What to consider when deciding to stay or leave a relationship

One of the frequent relationship issues that people seek individual counseling for is the perennial question whether to stay in or leave a relationship. While there are many variable to consider from one case to the next, there are some key elements to consider before you make a decision. Here are a few:

1. Don't make a decision when your emotions are running high.

There can be many reasons that lead someone to wonder whether they should stay or go, and more often than not, I always recommend to slow down and really delve deeper into the question. Barring any physical or verbal abuse, chronic substance abuse, physical harm to a child, or a extensive history of affairs/deceit, many people can hit a point of clear disillusionment with their relationship. To shift from high emotions to what we like to call a "wise mind", consider the following: 

  • Seek counseling with someone who will provide you with the skilled space for exploring your options.
  • Make use of great resources that are at your disposal. Start with "Too good to leave, too bad to stay" by Mira Kirshenbaum. 
  • Educate yourself about what a divorce would entail for you and your children. Don't rush into a decision without knowing your rights and the necessary measures to be taken if you decide to go through with leaving. 
  • Regardless of what your decision will be, start prioritizing your personal growth. Engage in activities and friendships that will foster wholeness within yourself. 

2. Ask yourself why are you staying?

Most people don't seek therapy the moment they notice they are unhappy in a relationship. Usually, months if not years go by before a person gets to a point where he/she is feeling burnt out by the relationship. When you've been able to tolerate your partner despite all the frustrations you have, it's safe to say that there must be some clear reasons that have kept you in the relationship all this time. Maintaining hope that things will get better might be one of them, but unless you decide to seek professional help for couples therapy, that alone is not enough to stay. Reasons spanning from the happiness of your children ("Even though I'm not happy, he is still a great dad.") to ensuring financial stability can be legitimate reasons to stay in an unfulfilling relationship. Be clear with yourself why your relationship is worth preserving even when things are not perfect.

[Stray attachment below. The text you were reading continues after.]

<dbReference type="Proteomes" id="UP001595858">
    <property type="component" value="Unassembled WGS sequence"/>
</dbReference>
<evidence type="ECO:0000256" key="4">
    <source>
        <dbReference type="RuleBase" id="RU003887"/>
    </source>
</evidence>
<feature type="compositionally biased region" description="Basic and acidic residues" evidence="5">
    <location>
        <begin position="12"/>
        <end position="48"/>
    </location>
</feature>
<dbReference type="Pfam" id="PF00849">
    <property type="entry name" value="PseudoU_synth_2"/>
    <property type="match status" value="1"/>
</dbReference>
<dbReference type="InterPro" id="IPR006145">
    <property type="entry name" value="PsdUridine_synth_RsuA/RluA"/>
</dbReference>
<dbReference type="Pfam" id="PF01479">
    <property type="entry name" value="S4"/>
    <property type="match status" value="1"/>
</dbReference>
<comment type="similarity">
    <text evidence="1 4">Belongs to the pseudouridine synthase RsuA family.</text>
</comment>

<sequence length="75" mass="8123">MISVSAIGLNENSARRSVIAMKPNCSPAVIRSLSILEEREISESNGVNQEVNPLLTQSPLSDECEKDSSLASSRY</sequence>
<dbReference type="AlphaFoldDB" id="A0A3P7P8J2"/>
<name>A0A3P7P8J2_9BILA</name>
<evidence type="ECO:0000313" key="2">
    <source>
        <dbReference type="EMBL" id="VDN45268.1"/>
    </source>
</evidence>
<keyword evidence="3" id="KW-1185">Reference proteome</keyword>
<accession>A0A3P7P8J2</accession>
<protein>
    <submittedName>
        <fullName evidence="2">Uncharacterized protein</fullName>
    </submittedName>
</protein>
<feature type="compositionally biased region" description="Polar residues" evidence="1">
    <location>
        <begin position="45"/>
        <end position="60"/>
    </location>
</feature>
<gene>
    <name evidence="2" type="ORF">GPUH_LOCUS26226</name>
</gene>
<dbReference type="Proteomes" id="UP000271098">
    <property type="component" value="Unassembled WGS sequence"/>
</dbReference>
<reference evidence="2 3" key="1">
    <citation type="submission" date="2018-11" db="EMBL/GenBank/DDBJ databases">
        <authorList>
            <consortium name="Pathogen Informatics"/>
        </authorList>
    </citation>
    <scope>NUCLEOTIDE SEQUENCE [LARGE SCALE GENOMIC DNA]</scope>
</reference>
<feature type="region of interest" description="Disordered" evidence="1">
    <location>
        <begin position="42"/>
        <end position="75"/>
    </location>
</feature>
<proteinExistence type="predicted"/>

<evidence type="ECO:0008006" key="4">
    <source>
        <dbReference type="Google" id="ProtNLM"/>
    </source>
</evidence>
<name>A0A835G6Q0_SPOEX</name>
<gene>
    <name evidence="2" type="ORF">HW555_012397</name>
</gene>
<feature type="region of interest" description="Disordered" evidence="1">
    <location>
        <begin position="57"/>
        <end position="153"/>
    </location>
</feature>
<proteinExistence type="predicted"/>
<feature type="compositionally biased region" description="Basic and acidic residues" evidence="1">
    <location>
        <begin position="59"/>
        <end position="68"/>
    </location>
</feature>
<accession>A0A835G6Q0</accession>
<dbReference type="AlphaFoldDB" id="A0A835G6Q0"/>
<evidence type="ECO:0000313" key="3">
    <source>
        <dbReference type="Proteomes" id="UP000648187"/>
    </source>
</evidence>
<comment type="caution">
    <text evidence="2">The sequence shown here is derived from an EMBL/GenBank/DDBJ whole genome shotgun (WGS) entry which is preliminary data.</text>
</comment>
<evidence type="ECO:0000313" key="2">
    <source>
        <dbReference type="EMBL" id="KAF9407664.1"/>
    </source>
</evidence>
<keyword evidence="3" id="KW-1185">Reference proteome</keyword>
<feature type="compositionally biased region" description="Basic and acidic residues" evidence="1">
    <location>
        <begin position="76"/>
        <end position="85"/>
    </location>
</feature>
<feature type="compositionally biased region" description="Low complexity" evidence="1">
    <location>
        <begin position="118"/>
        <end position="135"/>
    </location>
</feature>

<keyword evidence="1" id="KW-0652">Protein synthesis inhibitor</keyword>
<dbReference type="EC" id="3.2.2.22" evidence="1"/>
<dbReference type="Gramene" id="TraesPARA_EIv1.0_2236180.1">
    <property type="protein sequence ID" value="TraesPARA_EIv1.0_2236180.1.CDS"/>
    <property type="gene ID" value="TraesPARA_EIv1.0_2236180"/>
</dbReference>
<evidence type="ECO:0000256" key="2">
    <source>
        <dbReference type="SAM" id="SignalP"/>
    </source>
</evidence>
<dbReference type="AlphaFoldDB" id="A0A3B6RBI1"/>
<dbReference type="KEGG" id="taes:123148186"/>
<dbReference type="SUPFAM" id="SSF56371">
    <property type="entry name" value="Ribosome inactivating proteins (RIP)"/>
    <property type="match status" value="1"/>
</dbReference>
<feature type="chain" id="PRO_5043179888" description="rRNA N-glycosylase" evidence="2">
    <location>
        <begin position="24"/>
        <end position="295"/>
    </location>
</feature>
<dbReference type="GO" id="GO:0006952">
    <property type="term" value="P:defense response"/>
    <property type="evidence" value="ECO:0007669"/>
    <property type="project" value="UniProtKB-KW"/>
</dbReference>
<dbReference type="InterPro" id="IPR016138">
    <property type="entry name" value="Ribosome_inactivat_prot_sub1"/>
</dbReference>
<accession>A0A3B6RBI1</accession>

3. If you've decided to stay, then determine what are reasonable expectations you can have from your partner and relationship. 

What ever your reasons for deciding to stay, you need to make a (mental) list of reasonable expectations to have of your partner or your marriage. Some couples grow apart because either pre-existing value differences are starting to emerge (this usually happens once couples become parents) or one partner has evolved away from their spouse. If your partner is not showing any interest in your new hobby, you need to come to terms that you have different interests and continue to cultivate those activities you enjoy. If your spouse has turned into a workaholic and has not taken heed of your requests to be more attentive, then there's no point in continue to expect that he/she will put the work phone down during the weekend. You're only driving yourself crazy.

4. If you decide to leave, then project into the future (let's say a year from now), will you be able to have a clear conscience that you've done all that you could reasonably do to improve the relationship. 

Many clients will waist precious time trying to understand why their partner is doing this, that, and the other. Unless these questions are meant to reconcile the narrative of your relationship or uncover some sympathy toward your spouse, it's not going to yield much in terms of making a decision. You are better off taking the space and time to focus on yourself and what role you have played in the relationship. How did you get here? How were you draw into this relationship? While your partner may be 97% to blame, can you own that 3 percent? And what can you do differently with that 3 percent? Can you learn new ways to communicate your needs and longings? And when you've done what you reasonably can do and you know you've grown from this relationship, then you know that you won't look back wishing you had tried harder. 

**** To find out more about individual therapy to explore your relationship when you're feeling like you have one foot out the door, contact me for a FREE consultation to see how I can help. ****